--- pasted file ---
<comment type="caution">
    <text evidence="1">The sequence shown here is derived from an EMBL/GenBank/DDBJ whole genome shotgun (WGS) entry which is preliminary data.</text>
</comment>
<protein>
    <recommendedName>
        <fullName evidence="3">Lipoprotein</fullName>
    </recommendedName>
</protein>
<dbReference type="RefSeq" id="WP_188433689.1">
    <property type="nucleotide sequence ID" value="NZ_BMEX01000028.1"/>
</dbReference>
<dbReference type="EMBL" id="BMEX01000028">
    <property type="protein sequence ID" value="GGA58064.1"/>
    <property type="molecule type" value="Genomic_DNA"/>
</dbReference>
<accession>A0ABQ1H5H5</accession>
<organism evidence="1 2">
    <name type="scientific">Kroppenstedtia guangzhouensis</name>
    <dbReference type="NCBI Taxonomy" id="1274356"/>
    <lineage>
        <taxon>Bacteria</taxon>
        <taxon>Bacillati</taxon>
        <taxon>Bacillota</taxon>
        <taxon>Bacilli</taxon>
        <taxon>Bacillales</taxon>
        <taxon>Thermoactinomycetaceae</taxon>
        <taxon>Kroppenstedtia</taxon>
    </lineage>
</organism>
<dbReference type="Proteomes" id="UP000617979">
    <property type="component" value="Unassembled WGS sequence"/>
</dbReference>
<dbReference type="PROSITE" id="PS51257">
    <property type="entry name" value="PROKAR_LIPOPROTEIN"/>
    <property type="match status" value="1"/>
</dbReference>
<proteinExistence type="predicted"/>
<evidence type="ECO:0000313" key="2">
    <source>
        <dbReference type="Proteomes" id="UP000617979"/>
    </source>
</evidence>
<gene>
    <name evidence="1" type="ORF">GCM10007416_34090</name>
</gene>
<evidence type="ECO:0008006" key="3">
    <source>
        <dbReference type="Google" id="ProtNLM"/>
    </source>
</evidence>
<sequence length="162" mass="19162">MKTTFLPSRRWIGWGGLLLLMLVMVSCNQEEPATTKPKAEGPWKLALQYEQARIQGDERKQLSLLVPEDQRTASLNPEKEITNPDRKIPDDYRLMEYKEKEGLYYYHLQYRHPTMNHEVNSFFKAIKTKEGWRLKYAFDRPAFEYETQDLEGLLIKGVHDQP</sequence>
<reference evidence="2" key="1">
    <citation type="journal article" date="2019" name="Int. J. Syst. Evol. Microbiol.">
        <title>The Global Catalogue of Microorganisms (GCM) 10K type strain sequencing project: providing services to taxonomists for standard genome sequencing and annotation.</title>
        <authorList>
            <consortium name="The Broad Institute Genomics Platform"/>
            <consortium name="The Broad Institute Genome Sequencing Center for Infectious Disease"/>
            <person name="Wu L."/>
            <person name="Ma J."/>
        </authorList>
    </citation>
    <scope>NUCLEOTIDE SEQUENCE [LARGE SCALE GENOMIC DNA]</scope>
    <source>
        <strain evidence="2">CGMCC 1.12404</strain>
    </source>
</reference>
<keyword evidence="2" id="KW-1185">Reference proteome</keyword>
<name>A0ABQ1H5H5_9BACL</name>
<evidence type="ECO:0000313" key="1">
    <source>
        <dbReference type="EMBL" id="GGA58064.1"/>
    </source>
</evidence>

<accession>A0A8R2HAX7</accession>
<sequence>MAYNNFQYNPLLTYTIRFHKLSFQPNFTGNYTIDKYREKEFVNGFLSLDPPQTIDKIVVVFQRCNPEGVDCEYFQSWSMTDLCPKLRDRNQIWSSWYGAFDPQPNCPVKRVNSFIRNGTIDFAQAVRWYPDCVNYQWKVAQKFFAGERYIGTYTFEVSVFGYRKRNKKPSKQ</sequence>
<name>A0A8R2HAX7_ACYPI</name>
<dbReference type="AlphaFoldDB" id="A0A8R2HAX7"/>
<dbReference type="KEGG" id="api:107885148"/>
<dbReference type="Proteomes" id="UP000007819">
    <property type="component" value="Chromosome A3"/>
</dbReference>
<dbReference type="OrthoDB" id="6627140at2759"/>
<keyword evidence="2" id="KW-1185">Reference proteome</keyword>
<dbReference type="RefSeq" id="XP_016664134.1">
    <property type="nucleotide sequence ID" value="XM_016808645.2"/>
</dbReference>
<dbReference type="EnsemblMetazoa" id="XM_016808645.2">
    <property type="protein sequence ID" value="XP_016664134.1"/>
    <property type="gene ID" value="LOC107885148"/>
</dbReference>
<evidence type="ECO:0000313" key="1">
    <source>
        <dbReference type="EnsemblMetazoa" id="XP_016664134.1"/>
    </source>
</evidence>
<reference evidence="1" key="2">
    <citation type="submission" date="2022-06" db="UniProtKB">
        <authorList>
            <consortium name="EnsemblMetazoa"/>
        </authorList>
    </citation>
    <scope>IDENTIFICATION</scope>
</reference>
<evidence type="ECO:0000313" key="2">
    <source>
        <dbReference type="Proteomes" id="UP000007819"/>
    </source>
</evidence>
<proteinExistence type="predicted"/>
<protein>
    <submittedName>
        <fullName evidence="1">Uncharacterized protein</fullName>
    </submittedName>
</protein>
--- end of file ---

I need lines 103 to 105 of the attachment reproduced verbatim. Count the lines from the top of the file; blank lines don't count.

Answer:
</reference>
<evidence type="ECO:0000313" key="2">
    <source>